• Drifting Creatives

    If using the word “creative” as a noun actually causes you “irritation”, does your head explode when you get a bug bite?

  • David Boni

    Wow. While I agree with the whole “don't use the word creative as a noun” thing, I really didn't appreciate how the rest of the article devolved into snobbery. Screw that about “graphic designer” being a cheap title nowadays—God forbid you go out of the way and explain to your clients and everyone you meet the difference between a skilled/educated (or self-educated) graphic designer and a kid with a copy of Photoshop.

    Using the title of graphic designer means I definitely deal with visual information, symbols, and how they are formed and laid out for the human eye to decipher and, hopefully, enjoy. When I compile a website, I don't see the difference in what I'm doing today against what the typesetters of old did. The processes and the distribution methods have changed, but the goals of our profession remain the same.

    Try and be a little more poetic. Using just “designer” makes me think of Gucci crackheads. I like “art director” though… feels more fresh than being a traditional graphic designer, and it rings better with other kinds of creative folks (bands/musicians, writers, et cetera). I put both on my business cards for good measure.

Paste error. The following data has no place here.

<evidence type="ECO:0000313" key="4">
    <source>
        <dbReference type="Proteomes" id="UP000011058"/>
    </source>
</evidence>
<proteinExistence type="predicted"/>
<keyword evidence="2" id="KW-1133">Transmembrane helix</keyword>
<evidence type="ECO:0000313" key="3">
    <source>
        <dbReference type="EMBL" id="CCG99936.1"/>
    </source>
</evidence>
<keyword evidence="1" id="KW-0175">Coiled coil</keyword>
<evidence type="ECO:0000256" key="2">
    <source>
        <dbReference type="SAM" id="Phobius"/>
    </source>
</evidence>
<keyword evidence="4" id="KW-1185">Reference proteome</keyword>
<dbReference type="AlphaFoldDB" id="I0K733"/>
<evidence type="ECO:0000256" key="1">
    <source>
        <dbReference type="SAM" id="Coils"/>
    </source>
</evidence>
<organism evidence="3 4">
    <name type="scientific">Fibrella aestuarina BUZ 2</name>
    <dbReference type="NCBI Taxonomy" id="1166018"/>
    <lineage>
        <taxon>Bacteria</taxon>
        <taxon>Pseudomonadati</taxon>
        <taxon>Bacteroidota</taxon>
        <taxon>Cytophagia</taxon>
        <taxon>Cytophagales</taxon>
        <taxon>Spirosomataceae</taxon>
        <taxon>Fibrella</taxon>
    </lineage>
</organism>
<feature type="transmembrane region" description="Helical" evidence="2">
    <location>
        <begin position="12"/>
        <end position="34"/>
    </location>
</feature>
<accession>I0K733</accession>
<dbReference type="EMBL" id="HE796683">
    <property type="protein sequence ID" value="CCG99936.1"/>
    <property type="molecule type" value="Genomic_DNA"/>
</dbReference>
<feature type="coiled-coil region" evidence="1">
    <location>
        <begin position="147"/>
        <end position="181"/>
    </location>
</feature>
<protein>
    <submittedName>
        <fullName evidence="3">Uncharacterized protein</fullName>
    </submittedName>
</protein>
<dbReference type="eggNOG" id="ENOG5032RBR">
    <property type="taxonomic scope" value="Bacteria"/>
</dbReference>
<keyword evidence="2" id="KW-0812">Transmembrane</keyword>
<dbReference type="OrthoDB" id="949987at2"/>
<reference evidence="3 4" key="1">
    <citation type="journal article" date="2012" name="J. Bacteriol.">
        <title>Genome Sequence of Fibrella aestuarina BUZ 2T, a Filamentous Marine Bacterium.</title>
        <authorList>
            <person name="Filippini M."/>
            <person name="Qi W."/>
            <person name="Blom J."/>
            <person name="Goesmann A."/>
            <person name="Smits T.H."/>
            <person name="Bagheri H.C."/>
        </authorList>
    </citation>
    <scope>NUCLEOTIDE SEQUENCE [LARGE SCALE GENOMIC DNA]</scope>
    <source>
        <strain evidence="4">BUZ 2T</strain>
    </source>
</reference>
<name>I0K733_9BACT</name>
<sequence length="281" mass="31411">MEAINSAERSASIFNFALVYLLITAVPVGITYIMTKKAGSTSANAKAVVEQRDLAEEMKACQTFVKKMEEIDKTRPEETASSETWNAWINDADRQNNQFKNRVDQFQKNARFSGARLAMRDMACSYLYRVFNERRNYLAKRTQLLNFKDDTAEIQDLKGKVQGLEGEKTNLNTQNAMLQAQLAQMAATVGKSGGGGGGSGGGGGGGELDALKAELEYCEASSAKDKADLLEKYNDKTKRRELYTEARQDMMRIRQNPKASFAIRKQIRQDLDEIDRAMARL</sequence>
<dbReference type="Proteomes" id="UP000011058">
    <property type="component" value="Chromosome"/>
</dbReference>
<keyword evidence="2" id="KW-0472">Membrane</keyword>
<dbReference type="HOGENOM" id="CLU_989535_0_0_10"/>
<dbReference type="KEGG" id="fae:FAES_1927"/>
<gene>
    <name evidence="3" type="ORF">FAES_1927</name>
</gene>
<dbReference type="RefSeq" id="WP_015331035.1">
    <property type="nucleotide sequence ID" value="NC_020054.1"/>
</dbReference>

• richardpeacockcarteryork

    Certainly agree that 'graphic designer' has become linked to 'seedy' work – and for some reason, 'designer' on its own doesn't!

  • dansellers

    Well dude, you better call up Merriam-Webster and tell them to take it out because it has been a noun since 1962.

    Either way relax… it's just a word and we know what it's implying. It sucks that the article is inaccurate and I really don't think this was a great topic to write about on a website for “creatives”.

  • Barry

    I'm more annoyed by the number of “artists” on the planet now. Musicians are artists, actors are artists, designers are artists, everybody is a dang artist…except for illustrators, which are now nearly extinct. And, frankly, any kid with a bootleg copy of Photoshop IS a designer now, because there are few clients who know the difference between a professional and a poser, and they tend to prefer the poser's prices.

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  • Bill

    Since I work mainly as a designer, but that doesn't really sound inclusive enough of the writing and video production my job also entails, my new business cards say “Digital Bad-Ass”

  • Dan

    Excellent job..
    dizi izle